The Supreme Court is scheduled to hear arguments on the Pennsylvania restrictions in Planned Parenthood v. Casey on April 22, with a ruling expected by June or early July.

But, whichever way the Court rules on the Pennsylvania law, the Court is unlikely to rule on Roe v. Wade for another year or more.

That is how long it will probably take for the Guam abortion ban to exhaust the appeals process. This gives the pro-choice movement ample time to build a massive show of pro-choice support.

In other words, what pro-choice activists do or don't do in the coming months is likely to be decisive. And the challenge is formidable.

The various anti-abortion organizations have been well-organized and committed to activism for well over a decade. They have gained the upper hand.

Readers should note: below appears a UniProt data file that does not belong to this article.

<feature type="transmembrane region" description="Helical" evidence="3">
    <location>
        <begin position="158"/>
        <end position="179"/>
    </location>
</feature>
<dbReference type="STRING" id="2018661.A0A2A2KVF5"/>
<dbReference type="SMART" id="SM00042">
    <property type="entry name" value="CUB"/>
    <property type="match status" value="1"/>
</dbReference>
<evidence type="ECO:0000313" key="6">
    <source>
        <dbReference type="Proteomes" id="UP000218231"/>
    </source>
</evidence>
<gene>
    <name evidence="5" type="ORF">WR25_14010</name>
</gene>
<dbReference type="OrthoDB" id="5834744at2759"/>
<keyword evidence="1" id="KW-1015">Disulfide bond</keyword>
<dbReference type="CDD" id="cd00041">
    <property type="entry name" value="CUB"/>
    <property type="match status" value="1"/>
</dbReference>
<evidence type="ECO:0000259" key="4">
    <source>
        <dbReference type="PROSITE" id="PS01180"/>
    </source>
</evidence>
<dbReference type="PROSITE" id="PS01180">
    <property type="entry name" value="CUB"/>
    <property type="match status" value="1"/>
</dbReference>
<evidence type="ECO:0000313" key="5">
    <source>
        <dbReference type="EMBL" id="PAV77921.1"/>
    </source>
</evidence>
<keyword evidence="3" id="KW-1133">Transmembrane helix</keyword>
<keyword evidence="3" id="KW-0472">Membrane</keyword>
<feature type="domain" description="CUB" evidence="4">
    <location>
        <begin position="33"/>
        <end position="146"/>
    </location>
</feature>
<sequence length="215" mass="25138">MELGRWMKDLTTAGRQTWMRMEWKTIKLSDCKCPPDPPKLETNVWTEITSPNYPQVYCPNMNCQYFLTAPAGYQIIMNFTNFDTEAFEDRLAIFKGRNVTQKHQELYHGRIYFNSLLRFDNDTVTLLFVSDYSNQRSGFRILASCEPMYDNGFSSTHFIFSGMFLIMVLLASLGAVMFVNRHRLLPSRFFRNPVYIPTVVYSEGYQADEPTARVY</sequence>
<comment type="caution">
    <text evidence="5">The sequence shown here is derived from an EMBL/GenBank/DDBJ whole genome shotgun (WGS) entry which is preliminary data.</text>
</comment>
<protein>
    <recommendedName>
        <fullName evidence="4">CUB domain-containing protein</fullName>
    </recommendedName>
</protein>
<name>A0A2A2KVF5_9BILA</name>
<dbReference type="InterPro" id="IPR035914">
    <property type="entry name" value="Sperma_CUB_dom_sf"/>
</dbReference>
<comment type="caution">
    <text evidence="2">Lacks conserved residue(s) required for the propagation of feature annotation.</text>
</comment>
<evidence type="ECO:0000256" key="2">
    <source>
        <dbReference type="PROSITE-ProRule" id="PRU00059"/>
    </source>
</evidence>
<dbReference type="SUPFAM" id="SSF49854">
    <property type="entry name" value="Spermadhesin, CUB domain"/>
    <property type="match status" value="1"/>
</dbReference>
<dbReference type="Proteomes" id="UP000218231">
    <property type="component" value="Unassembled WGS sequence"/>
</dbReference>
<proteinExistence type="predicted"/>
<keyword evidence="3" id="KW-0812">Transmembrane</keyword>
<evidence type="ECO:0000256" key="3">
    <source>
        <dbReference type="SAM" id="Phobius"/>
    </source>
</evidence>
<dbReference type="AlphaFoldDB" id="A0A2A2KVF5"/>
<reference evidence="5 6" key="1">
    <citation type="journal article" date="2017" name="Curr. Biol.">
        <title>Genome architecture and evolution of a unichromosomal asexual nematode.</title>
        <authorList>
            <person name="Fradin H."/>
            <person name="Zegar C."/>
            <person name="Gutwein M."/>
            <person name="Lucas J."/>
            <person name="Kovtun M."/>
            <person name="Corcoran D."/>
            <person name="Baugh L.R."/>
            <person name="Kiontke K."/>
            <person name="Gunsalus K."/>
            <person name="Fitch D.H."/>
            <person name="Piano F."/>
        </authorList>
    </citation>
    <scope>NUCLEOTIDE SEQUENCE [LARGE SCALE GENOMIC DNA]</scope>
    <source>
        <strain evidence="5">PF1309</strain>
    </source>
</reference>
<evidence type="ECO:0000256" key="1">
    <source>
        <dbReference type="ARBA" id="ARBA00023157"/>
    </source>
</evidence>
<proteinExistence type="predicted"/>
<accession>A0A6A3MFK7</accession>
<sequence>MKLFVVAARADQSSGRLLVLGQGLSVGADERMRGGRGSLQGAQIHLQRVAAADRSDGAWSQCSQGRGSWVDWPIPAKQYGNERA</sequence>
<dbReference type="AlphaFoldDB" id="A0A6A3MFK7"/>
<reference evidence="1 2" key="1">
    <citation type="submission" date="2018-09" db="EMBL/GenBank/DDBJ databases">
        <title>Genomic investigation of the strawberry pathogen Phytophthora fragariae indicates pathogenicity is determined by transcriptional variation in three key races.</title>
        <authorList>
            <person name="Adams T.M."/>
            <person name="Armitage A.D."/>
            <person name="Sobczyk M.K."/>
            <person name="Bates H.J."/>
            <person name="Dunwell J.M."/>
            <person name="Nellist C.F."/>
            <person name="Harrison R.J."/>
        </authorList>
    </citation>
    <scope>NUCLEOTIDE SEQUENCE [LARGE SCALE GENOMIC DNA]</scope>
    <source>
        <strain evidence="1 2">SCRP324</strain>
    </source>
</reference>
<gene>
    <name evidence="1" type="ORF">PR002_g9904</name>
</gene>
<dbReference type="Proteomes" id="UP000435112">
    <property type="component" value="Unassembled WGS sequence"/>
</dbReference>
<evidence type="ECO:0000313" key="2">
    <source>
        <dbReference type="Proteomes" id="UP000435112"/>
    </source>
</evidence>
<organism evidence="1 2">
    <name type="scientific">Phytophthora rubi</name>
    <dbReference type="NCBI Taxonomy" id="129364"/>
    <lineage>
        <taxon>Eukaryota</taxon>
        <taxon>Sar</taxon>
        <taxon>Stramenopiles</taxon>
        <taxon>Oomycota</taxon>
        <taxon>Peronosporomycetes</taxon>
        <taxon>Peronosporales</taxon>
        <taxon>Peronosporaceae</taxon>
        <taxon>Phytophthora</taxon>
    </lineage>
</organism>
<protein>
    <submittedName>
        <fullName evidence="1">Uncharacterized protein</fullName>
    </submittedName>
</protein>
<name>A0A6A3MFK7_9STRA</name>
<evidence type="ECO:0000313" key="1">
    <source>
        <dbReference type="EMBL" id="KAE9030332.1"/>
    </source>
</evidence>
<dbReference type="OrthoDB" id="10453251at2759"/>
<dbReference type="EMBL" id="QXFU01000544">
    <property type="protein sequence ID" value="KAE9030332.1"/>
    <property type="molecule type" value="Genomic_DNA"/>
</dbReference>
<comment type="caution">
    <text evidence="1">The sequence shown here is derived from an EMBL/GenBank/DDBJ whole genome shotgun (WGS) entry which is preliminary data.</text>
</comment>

In the same years the anti-abortion campaign has been organizing and building its strength, the women's movement has been fairly passive. It remained tied to politicians who were unable and unwilling to defend abortion rights.

With legal abortion in serious danger of being overturned, pro-choice organizations are faced with the task of mobilizing the large numbers of women and men who are willing to fight for abortion rights. Pro-choice activists must develop a new strategy that can once again take the offensive.

One opinion poll after another has shown a majority of people continues to support the right to legal abortion. But unless this support is galvanized, the pro-choice majority could continue to lose ground to the anti-abortion minority.

In April 1989, some 500,000 pro-choice supporters traveled to Washington, D.C., to demonstrate in support of the right to choose.

The April 1992 demonstration in Washington promises to draw another massive show of support for choice. But this march must be viewed as just the beginning of building a pro-choice movement which won't take no for an answer.

That is how we can keep abortion legal.